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Korean government apologises for culture blacklist

Around 10,000 cultural figures thought to be critical of country’s president deprived of government support

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South Korea’s ministry of culture, sports and tourism issued a formal apology on 23 January for drawing up a blacklist of cultural figures to be excluded from government support and subsidies. Nearly 10,000 names are said to be on the list, including the author Han Kang, winner of the Man Booker International Prize in 2016.

The list targets individuals from a variety of media who are considered critical of Park Geun-hye, the country’s president. Park is currently suspended from office amid impeachment proceedings begun by parliament in December. Park has denied any involvement with the list, which has yet to be released.

“It is distressing and shameful that the ministry, which should have been the bulwark for freedom of artistic expression and creativity, has caused questions of fairness in assisting culture and arts with a list of artists to be excluded from public support,” said the vice culture minister, Song Soo-keun.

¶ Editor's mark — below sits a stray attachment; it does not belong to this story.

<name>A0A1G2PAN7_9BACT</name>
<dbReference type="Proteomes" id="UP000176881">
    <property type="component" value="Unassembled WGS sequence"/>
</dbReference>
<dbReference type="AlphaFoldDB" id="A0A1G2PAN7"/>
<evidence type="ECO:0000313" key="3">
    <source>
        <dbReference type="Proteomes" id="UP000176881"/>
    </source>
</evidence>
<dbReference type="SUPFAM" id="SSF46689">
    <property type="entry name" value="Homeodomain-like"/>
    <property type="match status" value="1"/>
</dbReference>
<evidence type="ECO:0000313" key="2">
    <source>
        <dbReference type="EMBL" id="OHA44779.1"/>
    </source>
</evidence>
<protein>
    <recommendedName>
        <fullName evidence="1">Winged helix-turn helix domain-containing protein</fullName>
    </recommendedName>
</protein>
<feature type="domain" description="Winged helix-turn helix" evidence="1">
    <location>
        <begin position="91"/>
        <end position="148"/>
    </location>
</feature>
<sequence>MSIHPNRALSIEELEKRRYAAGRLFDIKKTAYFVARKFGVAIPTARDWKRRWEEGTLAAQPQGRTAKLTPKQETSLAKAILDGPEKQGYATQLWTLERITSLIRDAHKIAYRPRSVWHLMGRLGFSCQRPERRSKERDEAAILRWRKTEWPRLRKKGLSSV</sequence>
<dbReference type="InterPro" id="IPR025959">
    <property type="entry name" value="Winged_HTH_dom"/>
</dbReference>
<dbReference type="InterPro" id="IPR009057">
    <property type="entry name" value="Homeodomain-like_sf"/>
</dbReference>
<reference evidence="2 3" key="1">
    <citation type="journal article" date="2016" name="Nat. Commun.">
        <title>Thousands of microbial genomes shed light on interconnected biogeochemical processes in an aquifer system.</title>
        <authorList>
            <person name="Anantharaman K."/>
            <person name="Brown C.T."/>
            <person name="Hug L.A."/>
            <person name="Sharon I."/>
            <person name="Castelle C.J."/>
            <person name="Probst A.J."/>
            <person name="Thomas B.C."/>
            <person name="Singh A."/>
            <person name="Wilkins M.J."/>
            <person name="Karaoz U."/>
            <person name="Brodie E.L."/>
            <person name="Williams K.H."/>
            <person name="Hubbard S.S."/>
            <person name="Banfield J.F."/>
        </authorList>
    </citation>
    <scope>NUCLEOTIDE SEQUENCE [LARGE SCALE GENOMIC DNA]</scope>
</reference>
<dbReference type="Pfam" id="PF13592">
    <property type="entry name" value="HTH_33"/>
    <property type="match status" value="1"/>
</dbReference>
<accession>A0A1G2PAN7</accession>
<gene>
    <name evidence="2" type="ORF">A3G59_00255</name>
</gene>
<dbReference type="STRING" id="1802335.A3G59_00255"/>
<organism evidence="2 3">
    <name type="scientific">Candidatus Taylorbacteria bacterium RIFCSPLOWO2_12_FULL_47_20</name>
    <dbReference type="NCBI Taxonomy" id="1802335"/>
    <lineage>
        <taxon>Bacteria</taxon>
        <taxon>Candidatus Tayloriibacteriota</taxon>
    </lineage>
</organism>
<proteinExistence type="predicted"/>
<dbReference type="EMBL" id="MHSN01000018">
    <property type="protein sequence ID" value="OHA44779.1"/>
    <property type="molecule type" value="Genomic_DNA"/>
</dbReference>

Cho Yoon-Sun resigned as Korea’s minister of culture on Saturday after being arrested for perjury and abuse of power in connection with the blacklist. Her resignation was accepted by the prime minister Hwang Kyo-ahn. The president’s former chief of staff, Kim Ki-choon, supposedly the mastermind behind the list, was arrested on the same day.

“The blacklist did exist,” Yoo Jin-ryong, the minister of culture under president Park from March 2013 to July 2014, told reporters on Monday. “Kim Ki-choon was in control of it after he became the presidential chief of staff.”

Yoo added that junior officials in the ministry of culture “were told to destroy the data [related to the blacklist], but they collected and saved it”.

Yoo, who blew the whistle about the list, has previously said he saw the list a month before his resignation in July 2014. He claims to have had meetings about the blacklist with the president that month and in January 2014.

“The existence of the blacklist takes the clock back 30 years,” he told reporters on Monday. “The country had the list only under former presidents Park Chung-hee and Chun Doo-hwan, but not after democratisation.”